paul said...

I think at least five Justices will determine that, viewed objectively, under the totality of the circumstances:

1. The primary purpose of the 3 year old declarant (when he identified his attacker) was not to build a case against anyone;

2. The primary purpose of the teacher (when she asked the child "Who did this?") was not to build a case against anyone; and

3. The informal circumstances of the interaction between the child and the teacher support 1 and 2.

The Court does not have to resolve whether or not the teacher was a state actor (by virtue of the mandatory reporting law). The Court can assume that she was without deciding the question. The Court can simply decide whether under the primary purpose test (at least whatever version of that test five Justices apply) the child was a "witness" under the CC. Or, in the words of Crawford, the child's hearsay was "testimonial."

Also, as I have been saying on this blog, the fact that the child was incompetent to testify at trial, but his hearsay accusation was admitted, raises concerns about the reliability of the accusation. But those concerns are (under the testimonial approach) irrelevant under the CC.

To the extent the federal constitution is concerned with the admission at a criminal trial of unreliable, nontestimonial, hearsay accusations, that concern would be addressed under the Due Process Clause -- an issue not raised in Clark.

In my opinion, Justices Alito and Kagan asked the most pointed and relevant questions during the argument.

Finally, I would add that, based upon their questions, I believe that every Justice (including Justice Scalia) will find some rationale/theory to ensure that the child's accusation is not barred by the CC.

Richard D. Friedman said...

A few points. First, in response to the anonymous contributor:

I don't think that Fisher conceded at all that the teacher is a great neutral. On the contrary, he emphasized, at considerable length, that teachers are trained to gather evidence. (And by the way, I suppose the laws exist not so much to make sure the questions are asked, though perhaps that's part of it, but to make sure the reports get made.)

And I don't think that Fisher conceded at all Alito's point about diplomatic immunity. It was an odd question, and I thought Fisher handled it very well. He basically said that even if prosecution isn't a possibility some serious legal proceeding is, and that's enough to make a statement testimonial.

As for Paul's comment: I'm always hesitant to predict, but I don't disagree with him that it may be that no justice finds a Confrontation Clause violation here. If I had to guess, I would say that they will rely on the factor emphasized by Justice Scalia -- lack of solemnity (which, notice, is the consideration we emphasize in contending that the child is incapable of being a witness). So that would be good. I wouldn't be surprised if they never speak in terms of primary purpose in this case, and I wouldn't be surprised if they start to walk away from a "primary purpose" test. So that would also be good. There was no support on the Court for a holding that the teacher was not a state actor, and no opposition to Justice Scalia's statement that clearly there is no state-actor requirement. So that's also good. They may also indicate that there is a possible DP violation; as Paul notes, that wasn't raised in this case. But at least the possibility of finding a DP violation in cases of this sort is likely to be preserved. So that's good as well.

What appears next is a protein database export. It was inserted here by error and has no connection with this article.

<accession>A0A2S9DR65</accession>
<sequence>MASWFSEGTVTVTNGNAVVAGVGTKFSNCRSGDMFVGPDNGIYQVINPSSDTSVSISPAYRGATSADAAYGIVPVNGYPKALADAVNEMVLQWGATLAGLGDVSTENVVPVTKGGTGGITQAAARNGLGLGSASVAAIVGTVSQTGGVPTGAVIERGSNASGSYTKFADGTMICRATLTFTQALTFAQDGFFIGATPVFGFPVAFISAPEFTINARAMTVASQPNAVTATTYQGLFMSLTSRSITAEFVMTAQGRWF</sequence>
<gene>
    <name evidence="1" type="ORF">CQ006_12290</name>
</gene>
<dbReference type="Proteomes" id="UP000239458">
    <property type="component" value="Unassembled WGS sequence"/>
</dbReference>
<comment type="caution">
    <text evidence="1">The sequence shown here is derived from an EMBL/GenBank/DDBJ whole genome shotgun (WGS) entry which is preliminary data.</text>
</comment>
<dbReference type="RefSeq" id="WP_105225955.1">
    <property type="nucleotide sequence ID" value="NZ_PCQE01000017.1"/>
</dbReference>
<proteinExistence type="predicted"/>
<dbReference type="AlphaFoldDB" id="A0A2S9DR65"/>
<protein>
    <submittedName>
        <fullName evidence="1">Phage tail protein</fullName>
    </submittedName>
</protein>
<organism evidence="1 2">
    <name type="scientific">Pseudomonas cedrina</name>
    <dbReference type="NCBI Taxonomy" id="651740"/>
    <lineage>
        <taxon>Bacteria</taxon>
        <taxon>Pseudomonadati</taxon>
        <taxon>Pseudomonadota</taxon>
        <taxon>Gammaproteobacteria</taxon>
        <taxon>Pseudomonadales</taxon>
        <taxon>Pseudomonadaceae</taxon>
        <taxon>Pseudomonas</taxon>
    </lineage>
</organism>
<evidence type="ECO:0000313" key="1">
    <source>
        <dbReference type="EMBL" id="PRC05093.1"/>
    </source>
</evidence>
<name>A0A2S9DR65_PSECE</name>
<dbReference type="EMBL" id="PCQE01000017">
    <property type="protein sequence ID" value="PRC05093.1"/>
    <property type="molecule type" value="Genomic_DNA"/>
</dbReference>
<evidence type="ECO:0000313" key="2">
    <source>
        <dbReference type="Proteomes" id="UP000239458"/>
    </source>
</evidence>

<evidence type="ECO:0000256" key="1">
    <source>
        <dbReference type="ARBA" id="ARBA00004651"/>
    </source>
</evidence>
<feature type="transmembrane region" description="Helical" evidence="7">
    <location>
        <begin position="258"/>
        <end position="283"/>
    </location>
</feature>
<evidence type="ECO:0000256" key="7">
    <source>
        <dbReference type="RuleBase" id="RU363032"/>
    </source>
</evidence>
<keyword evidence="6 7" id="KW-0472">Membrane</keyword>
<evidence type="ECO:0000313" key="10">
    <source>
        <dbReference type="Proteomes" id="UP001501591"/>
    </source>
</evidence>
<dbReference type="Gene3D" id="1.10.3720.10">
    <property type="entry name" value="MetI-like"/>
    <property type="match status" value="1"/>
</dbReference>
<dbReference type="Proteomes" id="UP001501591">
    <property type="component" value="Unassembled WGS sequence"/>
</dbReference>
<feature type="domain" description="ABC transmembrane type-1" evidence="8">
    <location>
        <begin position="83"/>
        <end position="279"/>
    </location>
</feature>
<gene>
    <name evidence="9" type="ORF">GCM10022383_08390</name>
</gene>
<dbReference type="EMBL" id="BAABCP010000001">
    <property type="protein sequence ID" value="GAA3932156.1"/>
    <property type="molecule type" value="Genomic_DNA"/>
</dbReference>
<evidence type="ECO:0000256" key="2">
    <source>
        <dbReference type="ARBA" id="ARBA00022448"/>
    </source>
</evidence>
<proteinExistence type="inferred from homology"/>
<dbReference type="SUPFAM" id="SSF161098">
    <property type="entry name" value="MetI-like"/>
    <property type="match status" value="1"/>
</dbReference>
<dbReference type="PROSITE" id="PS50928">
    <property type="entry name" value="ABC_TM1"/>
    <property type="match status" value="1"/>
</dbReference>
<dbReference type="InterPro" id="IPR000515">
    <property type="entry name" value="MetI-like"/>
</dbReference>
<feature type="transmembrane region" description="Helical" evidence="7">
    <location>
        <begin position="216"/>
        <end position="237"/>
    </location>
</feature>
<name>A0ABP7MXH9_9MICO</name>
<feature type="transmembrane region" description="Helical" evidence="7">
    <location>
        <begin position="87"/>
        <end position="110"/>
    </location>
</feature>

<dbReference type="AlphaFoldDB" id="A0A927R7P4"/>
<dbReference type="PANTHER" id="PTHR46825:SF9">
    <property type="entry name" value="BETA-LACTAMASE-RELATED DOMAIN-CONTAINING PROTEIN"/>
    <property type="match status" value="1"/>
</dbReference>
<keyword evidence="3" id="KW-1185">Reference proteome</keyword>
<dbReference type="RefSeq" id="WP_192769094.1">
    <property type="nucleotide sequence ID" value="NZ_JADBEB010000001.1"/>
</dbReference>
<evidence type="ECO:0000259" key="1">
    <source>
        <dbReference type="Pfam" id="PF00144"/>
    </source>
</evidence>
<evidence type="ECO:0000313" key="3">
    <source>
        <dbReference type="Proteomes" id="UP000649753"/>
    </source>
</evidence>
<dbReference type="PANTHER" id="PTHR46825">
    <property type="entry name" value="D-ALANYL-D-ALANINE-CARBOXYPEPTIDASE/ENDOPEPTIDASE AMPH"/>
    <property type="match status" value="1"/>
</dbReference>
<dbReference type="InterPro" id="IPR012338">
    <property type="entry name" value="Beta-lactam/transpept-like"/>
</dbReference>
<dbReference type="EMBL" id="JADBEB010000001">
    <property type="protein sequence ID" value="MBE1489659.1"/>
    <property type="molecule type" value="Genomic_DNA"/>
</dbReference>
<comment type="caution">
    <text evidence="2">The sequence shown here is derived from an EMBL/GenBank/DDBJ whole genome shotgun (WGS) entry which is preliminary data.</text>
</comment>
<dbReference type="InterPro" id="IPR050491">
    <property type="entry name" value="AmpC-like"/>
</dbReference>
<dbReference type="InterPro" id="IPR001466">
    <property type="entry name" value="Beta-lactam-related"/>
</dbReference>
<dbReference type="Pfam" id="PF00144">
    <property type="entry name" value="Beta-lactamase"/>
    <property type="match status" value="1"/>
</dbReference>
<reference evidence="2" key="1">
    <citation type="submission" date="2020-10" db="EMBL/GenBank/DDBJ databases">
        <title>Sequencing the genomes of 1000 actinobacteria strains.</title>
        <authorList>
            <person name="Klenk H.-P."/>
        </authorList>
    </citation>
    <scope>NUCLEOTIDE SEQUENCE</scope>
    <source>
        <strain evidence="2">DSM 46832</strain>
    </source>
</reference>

One point I'll note right now, and will want to emphasize later in a post: The DP violation, I think, lies not in the evidence being particularly unreliable. It lies in the defendant not having any opportunity to examine the child through a designated representative. If the child were a competent witness, he could do so through adverse examination at trial. That possibility not being open to him, he should (as we've argued) have the type of opportunity he would have with respect to a nonhuman source of evidence -- an out-of-court examination by a qualified expert.

fern and charlie nesson said...

As Lyle Denniston rightly reports on Scotusblog, "the hearing ended without any clarity on what an alternative analysis might be."

In fact, no justice so much as suggested a possibility!

Which leads us to hope that the justices have yet to read our amicus brief.

fern and charlie nesson said...

Alternative - Distinguish use of hearsay to corroborate guilt from hearsay as sole proof guilt.

In the face of the justices fruitless entanglement of confrontation and hearsay, you express optimism for productive development of 'testimonial' hearsay constitutional doctrine and refuse to consider this alternative.

paul said...

I agree with Professor Friedman that the Court is not likely to hold that the teacher was (or was not) not a state actor. (As I previously argued on this blog, I believe that she was because of the fact that the mandatory reporting law had the practical effect of mandating that she also question the injured child.)

I don't believe that the Court will use this case to definitvely resolve whether state action is a threshold requirement for the CC's admission bar to apply.

But while we are on the subject of state action and Justice Scalia's comment, consider the following hypothetical:

Victim (V) is injured by a drunk driver (D). V hires an attorney to file a civil lawsuit against the D. V is interviewed by a private investigator (PI) who works for the private attorney. V provides the PI with a detailed statement regarding having been struck by the D. V dies before being interviewed by any state actor.